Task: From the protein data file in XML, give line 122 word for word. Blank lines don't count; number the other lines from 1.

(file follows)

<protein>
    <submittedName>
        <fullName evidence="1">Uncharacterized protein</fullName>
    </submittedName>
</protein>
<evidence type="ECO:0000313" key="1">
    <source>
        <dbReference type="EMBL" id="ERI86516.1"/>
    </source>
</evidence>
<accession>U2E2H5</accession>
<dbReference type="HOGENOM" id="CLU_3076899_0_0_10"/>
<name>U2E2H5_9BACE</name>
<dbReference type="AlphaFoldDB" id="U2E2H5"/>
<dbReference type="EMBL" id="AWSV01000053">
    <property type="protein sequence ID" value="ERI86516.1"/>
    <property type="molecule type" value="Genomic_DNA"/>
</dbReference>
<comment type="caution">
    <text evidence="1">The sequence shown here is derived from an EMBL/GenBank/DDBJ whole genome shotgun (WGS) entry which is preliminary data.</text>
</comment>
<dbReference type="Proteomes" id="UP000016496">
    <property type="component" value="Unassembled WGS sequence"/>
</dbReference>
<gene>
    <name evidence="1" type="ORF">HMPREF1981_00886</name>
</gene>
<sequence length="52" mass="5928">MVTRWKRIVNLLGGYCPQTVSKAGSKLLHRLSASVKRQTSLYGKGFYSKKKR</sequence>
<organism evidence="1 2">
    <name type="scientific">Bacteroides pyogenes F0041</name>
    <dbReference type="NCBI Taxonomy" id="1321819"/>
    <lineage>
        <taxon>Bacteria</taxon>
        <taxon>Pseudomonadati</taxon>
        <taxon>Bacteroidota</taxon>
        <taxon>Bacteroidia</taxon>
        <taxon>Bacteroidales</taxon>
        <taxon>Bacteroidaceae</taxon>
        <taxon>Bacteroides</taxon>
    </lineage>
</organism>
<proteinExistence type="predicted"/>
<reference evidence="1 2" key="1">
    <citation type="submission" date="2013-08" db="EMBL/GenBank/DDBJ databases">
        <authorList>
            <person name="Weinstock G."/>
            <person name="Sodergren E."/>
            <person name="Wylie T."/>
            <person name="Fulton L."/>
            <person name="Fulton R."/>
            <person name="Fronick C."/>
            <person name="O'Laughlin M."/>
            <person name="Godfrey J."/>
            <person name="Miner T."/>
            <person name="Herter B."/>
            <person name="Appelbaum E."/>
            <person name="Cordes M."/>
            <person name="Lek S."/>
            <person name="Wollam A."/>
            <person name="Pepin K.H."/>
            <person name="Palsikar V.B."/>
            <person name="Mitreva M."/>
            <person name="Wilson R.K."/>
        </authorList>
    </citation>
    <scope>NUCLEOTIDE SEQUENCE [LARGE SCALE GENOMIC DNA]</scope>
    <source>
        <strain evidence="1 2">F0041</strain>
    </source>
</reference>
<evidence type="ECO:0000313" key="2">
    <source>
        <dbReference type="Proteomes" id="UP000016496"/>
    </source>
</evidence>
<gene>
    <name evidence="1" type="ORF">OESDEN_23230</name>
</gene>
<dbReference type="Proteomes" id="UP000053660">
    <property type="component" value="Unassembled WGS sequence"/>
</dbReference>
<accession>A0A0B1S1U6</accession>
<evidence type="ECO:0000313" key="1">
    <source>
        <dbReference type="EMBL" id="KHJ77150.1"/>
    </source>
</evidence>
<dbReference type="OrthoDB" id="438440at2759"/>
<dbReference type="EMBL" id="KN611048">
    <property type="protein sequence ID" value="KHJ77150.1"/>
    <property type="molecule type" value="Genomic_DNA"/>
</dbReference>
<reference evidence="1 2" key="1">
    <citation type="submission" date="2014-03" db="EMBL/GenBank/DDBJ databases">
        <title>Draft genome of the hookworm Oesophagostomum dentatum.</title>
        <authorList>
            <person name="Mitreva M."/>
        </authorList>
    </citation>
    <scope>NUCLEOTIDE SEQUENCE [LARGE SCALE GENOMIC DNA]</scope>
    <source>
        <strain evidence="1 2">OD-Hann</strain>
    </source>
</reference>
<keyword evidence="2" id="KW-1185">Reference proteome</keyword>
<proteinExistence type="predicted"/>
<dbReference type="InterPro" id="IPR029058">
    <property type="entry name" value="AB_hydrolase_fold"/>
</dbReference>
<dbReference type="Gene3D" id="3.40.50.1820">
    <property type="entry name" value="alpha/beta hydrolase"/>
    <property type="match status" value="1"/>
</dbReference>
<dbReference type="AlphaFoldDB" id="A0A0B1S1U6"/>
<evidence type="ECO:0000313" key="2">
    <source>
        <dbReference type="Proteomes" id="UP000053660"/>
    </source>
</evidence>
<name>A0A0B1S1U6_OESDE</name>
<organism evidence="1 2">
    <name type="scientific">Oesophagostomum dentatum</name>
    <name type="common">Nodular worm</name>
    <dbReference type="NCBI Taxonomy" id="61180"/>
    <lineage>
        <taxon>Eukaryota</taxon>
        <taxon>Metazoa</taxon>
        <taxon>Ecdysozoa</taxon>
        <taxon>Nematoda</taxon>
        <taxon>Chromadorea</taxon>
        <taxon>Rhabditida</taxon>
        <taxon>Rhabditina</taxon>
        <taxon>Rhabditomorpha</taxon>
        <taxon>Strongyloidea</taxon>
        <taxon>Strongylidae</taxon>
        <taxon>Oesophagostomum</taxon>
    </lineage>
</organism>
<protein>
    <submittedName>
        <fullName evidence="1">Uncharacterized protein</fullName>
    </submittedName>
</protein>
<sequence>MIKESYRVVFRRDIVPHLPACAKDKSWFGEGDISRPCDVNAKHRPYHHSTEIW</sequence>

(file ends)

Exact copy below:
    <name type="scientific">Oesophagostomum dentatum</name>